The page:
Figure 2: Postoperative X-ray showing bone graft with anterior cervical plate construct in situ

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Owing to the lack of evidence regarding TB, the patient was referred to an oncologist for further treatment. It was considered possible that the mononuclear infiltrate could indicate a lymphomatous process and thus would require chemotherapy. Unfortunately, the patient was lost to follow-up and did not receive any chemotherapy. No immunohistochemical and advanced typing of the HPE sample to arrive at a definitive diagnosis was done either.

Two years later, she presented to a tertiary referral center with the same symptoms. This time, however, she had spastic quadriparesis with bowel and bladder dysfunction. Her images showed a recollection over the anterior aspect of the spinal canal compressing the cord [Figure 3]. A repeat decompression was done, and samples were sent for analysis. The patient again was lost to follow-up and went to a different center for consultation. Due to the inconclusive nature of the histopathology reports, and the recurrence of the compression, she was started empirically on antituberculous management. The high incidence of spinal and bone TB in the country as well as the near-classic clinical and radiological presentation prompted the initiation of therapy. She faithfully took her tablet for 2 years, during which she had no improvement of symptoms.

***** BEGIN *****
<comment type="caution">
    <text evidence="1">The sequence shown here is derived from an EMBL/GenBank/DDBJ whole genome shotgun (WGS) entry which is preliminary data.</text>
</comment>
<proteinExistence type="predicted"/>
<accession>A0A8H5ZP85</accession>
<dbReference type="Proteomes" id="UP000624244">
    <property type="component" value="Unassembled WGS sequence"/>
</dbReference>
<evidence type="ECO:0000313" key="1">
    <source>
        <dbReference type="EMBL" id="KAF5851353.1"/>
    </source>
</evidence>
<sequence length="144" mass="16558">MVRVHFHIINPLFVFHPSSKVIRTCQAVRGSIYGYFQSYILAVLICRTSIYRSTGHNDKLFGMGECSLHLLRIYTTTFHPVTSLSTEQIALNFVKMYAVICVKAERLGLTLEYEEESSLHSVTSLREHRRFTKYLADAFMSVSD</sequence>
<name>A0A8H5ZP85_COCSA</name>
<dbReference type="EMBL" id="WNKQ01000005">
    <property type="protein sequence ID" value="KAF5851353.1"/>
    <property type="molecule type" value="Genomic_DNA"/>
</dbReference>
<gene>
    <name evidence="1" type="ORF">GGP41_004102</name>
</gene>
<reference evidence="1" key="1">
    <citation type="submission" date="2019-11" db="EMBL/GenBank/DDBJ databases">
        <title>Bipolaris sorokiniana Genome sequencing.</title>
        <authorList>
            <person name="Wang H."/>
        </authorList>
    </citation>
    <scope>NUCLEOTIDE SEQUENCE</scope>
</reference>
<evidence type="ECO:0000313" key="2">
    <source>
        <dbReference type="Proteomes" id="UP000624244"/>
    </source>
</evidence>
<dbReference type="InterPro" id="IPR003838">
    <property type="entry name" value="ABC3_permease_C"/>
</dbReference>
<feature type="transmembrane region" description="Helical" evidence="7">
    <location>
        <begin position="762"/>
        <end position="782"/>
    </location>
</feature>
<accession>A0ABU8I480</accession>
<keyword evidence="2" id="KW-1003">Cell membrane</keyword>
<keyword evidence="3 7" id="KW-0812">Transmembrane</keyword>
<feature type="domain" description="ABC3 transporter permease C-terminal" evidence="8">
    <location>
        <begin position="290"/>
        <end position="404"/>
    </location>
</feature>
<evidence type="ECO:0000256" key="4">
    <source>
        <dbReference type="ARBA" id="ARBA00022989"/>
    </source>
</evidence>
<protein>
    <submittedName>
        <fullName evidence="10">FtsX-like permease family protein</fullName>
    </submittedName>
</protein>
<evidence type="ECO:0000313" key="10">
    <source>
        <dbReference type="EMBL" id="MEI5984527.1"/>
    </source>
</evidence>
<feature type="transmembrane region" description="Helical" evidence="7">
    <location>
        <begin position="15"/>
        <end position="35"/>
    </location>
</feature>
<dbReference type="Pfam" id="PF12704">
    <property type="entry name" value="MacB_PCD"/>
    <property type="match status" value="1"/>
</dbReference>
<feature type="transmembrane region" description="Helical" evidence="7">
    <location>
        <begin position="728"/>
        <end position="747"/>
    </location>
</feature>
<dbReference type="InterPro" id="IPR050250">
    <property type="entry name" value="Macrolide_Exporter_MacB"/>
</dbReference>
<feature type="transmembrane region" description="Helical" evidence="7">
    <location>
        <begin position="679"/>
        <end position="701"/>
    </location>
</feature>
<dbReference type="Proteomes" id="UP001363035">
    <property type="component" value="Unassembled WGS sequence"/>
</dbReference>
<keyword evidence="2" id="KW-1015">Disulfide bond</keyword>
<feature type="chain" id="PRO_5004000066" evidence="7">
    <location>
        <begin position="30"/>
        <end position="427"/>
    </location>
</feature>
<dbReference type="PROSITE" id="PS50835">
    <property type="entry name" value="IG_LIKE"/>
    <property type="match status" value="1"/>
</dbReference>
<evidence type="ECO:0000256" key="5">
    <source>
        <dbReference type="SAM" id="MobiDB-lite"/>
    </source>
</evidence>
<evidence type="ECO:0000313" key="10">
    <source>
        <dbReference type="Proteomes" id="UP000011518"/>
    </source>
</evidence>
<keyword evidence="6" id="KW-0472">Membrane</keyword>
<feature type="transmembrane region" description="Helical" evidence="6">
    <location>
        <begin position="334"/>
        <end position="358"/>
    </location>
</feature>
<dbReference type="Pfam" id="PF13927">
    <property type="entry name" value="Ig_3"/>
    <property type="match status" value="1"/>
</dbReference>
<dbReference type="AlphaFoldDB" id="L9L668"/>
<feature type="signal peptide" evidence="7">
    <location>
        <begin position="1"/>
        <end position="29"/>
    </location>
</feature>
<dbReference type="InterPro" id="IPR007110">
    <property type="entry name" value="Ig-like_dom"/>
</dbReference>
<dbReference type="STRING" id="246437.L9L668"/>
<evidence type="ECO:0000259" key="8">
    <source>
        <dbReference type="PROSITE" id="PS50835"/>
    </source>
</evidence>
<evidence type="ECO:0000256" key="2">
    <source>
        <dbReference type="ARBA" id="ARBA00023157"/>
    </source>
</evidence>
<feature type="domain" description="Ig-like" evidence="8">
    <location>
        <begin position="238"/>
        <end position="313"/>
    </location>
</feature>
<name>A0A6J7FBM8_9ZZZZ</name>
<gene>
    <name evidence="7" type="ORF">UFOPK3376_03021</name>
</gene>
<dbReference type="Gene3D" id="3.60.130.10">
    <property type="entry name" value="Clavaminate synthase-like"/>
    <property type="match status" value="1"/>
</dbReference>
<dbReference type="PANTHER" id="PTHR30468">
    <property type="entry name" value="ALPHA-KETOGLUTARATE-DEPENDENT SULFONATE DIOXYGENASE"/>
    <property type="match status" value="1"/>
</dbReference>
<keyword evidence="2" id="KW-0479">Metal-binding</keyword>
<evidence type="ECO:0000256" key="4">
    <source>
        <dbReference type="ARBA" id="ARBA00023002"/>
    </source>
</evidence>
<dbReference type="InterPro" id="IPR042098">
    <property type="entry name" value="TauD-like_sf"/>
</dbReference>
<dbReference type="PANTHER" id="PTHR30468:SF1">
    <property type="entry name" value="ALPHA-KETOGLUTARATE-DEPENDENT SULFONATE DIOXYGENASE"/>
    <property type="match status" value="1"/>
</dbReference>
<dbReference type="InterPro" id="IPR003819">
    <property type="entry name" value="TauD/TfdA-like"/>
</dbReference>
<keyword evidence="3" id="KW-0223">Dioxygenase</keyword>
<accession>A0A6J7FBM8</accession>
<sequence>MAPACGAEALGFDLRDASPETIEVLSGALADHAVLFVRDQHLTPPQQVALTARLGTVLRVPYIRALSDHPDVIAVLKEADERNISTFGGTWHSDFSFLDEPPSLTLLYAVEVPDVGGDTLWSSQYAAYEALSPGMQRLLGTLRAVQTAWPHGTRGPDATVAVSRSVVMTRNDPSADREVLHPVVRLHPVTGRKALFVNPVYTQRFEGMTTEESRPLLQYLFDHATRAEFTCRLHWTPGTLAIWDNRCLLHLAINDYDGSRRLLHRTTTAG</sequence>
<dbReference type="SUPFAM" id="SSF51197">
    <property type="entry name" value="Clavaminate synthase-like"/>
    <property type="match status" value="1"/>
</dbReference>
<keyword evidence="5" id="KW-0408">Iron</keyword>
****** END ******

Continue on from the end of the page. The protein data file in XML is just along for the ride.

Figure 3: Anterior compression seen at the same level as the previous corpectomy and fusion

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After 2 years, she noticed a gradual deterioration that worsened rapidly into quadriplegia and complete sensory loss below the neck. Imaging done on an emergency basis showed a posterior spinal compression with significant cord compression, with cord changes [Figure 4]. An emergency posterior laminectomy was done from C3 to C7 decompressing and removing the compressive inflamed organized semisolid mass. Unfortunately, postoperatively, she had no improvement in her quadriplegia or her bladder and bowel control. She was shifted to a neuro rehab center for further care, where she gradually has started to improve.
Figure 4: Posterior compression of the cervical cord with the fusion in situ

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Her histopathology this time showed a small-blue-round-cell tumor with occasional ill-formed rosettes. Further immunohistochemical (IHC) panels revealed diffuse positivity for FLI-1 and focal patchy membranous positivity for CD99, and a final diagnosis of Ewing's sarcoma/PNET was given [Figure 5]a and [Figure 5]b. She was immediately called back for oncology consultations and to start immediate chemotherapy. This is ongoing and full remission is hoped for, as she gradually improves with neuro rehab.
Figure 5: (a) Diffuse sheets of small round blue cells. (b) Diffuse nuclear positivity for FLI-1

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  Discussion Top